Normal cathedrals require ongoing maintenance and expenditure. Sometimes, big restorations are needed too, such as when the central spire fell down in 1861. In 1968, teams of builders in ‘Cathedral Works’ hardhats (and often not!) set about restoring the structure and fabric of Chichester Cathedral, which suffered from subsidence. The foundations of the cathedral were built on spongy clay rather than the solid rock a couple of feet lower.

We see the stonemasons at work in their workshop. “Now there’s so much work to do, the young apprentices here will be kept busy for the rest of their lives”. 

Then we see Harold Shepherd, the cathedral’s glass artist. The ancient glass panels were damaged both by subsidence movement, and the post-reformation zeal of those who thought religious imagery was corrupting and idolatrous. Harold Shepherd’s work was to restore the panels back to their medieval imagery as far as possible.

Finally, we are told that all this work is costing 5 shillings every 4 minutes for the next ten years. 

Chichester Gala Day (1972)

Ian Welch’s film is just three and a half minutes long yet shows a large number of people and several locations.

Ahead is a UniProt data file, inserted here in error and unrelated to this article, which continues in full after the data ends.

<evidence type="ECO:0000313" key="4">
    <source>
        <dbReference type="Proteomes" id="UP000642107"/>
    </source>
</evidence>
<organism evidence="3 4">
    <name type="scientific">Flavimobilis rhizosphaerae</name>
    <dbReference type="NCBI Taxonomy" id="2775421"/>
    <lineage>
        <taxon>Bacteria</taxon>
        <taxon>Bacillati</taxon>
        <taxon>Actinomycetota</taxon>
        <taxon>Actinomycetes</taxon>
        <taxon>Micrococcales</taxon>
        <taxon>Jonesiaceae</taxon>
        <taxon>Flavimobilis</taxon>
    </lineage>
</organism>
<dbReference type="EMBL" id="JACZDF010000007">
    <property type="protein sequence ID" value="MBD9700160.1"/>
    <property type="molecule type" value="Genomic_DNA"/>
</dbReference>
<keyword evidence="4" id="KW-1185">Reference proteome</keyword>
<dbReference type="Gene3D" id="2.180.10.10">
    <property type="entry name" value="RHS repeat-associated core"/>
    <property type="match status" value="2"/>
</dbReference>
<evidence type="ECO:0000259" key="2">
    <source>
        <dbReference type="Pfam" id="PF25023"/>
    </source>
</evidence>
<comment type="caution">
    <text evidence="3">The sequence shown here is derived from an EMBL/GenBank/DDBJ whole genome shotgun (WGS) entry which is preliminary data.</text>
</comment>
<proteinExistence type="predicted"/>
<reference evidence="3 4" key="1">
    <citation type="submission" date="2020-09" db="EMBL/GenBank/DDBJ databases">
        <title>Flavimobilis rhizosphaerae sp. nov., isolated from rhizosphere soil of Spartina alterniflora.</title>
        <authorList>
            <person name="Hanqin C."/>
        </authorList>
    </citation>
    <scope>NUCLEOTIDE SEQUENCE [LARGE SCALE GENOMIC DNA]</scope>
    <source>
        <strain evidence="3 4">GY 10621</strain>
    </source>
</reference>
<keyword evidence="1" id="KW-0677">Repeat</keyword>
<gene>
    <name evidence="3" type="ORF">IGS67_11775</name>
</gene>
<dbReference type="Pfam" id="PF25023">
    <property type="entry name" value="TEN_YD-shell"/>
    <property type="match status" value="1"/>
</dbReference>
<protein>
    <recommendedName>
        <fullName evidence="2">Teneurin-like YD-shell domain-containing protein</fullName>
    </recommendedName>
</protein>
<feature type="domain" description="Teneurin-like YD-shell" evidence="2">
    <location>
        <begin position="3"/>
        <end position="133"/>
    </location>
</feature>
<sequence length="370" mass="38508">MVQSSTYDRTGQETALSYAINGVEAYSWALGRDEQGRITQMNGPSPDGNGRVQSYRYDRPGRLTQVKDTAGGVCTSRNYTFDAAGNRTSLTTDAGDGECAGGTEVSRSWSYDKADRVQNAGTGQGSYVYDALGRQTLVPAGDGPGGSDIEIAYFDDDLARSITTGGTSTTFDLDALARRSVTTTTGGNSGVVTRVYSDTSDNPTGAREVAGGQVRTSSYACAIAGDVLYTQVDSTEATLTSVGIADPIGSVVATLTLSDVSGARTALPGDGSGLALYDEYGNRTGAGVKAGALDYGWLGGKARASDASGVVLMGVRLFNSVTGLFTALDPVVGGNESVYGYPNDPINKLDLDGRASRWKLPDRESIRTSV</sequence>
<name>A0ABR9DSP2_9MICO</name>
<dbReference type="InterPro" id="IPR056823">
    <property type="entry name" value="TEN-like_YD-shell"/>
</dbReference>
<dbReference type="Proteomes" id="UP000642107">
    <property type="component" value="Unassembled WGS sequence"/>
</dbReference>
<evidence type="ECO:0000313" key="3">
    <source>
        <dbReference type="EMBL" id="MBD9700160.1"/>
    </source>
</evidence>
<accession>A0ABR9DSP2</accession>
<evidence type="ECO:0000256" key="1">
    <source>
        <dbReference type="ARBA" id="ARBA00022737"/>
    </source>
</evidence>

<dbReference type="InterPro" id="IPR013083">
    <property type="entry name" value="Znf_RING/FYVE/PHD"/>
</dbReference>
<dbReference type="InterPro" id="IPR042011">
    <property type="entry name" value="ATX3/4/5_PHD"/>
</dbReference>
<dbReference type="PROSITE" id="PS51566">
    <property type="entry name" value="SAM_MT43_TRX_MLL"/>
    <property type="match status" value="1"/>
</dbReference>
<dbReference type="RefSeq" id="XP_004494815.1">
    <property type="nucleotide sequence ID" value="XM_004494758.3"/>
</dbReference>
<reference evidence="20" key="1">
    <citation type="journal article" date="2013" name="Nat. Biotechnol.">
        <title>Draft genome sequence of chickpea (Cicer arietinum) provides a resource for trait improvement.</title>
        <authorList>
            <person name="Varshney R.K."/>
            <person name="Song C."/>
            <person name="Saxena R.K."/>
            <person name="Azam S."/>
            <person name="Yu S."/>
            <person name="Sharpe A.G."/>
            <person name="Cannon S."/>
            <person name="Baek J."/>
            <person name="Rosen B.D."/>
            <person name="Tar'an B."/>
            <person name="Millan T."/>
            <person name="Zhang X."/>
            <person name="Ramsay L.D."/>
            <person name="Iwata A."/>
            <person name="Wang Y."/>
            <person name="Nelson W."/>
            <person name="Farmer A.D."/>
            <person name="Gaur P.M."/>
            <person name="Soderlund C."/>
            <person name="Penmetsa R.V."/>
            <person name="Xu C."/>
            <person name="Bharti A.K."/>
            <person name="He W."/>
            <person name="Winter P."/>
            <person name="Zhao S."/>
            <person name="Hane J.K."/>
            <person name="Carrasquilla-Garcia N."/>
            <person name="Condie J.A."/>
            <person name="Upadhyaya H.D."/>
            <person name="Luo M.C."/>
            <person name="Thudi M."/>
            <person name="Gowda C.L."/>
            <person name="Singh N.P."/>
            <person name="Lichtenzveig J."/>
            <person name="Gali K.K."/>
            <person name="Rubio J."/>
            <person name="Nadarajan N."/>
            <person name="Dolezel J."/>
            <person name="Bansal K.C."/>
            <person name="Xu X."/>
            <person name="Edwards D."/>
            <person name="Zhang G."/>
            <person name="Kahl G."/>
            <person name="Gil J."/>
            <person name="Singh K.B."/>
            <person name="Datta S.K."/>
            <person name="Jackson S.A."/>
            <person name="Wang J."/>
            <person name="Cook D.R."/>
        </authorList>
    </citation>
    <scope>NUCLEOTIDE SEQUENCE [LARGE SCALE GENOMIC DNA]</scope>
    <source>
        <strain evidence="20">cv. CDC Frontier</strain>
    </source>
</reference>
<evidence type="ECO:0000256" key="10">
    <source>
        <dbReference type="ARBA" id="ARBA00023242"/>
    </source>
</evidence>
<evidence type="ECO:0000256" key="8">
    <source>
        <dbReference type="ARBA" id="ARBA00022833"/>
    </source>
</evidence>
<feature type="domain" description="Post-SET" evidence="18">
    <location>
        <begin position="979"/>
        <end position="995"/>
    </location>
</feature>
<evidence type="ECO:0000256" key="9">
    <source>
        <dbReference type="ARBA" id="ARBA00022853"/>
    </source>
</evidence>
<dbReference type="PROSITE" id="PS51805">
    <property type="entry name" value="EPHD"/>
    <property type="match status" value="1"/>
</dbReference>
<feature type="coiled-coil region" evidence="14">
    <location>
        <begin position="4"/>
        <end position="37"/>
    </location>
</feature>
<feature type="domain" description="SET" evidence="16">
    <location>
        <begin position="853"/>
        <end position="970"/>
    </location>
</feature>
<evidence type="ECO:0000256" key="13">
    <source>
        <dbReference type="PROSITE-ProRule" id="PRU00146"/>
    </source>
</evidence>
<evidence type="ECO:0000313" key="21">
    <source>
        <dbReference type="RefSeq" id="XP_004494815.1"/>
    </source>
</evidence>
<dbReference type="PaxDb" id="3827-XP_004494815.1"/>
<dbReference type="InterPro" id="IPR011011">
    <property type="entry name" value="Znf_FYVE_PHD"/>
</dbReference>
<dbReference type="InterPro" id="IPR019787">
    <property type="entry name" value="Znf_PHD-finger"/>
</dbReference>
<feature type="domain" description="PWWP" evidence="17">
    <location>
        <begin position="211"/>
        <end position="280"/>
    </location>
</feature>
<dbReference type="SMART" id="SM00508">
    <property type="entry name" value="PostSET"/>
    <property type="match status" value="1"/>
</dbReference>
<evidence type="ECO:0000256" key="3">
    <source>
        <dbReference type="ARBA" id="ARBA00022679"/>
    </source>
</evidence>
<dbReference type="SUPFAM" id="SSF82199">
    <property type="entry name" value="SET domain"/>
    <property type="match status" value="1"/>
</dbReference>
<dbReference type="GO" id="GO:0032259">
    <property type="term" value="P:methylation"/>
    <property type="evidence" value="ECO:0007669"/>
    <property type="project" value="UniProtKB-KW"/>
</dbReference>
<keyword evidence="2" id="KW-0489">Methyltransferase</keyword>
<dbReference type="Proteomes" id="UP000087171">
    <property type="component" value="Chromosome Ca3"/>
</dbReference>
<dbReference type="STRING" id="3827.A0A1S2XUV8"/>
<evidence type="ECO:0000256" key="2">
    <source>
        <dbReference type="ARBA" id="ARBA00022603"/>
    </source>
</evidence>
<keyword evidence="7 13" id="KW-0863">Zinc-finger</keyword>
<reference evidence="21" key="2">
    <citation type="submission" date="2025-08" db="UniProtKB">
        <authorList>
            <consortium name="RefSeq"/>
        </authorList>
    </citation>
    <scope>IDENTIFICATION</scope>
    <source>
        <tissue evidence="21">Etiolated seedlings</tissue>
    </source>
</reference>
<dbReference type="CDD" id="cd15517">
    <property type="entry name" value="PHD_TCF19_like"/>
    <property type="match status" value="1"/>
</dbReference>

The Gala had a large procession and there was a great turn out to see it.

The Queen’s Maundy Thursday Visit To Chichester (1986)

On Maundy Thursday in 1986 Queen Elizabeth II and Prince Philip visited Chichester Cathedral. It was the location of the 1986 Maundy Money tradition. 

Three weeks later the Queen celebrated her 60th birthday. 

Colonel Buchan uploaded three TV news reports about the event:

  • Coast To Coast (TVS) with Fred Dinenage and Fern Britton
  • BBC News
  • South Today (BBC South) with Bruce Parker and Debbie Thrower

Sainsbury Fire (1993)

On 16 Dec 1993, Christmas shoppers fled the multi million pound supermarket in three minutes as a storage room fire quickly spread. 

Over a hundred firefighters battled the blaze. 

Colonel Buchan uploaded two TV news reports about it:

  • ITN News At Ten 
  • Meridian late news with Fred Dinenage

Chichester Flooding (1993-1994)

Uploaded by Paul Archer, this 23 minute film shows a wide range of locations and interviews with local people.

Tony Blair’s Chichester Flood Visit (2000)

Ken Lloyd uploaded this TV news footage of Tony Blair’s visit to the cathedral city. 

Six years on from the floods, the flood defences were still not in place. 

Footage includes an interview with local resident Chris Sherborne.

The commentary ends with “The Prime Minister left as quickly as he arrived.”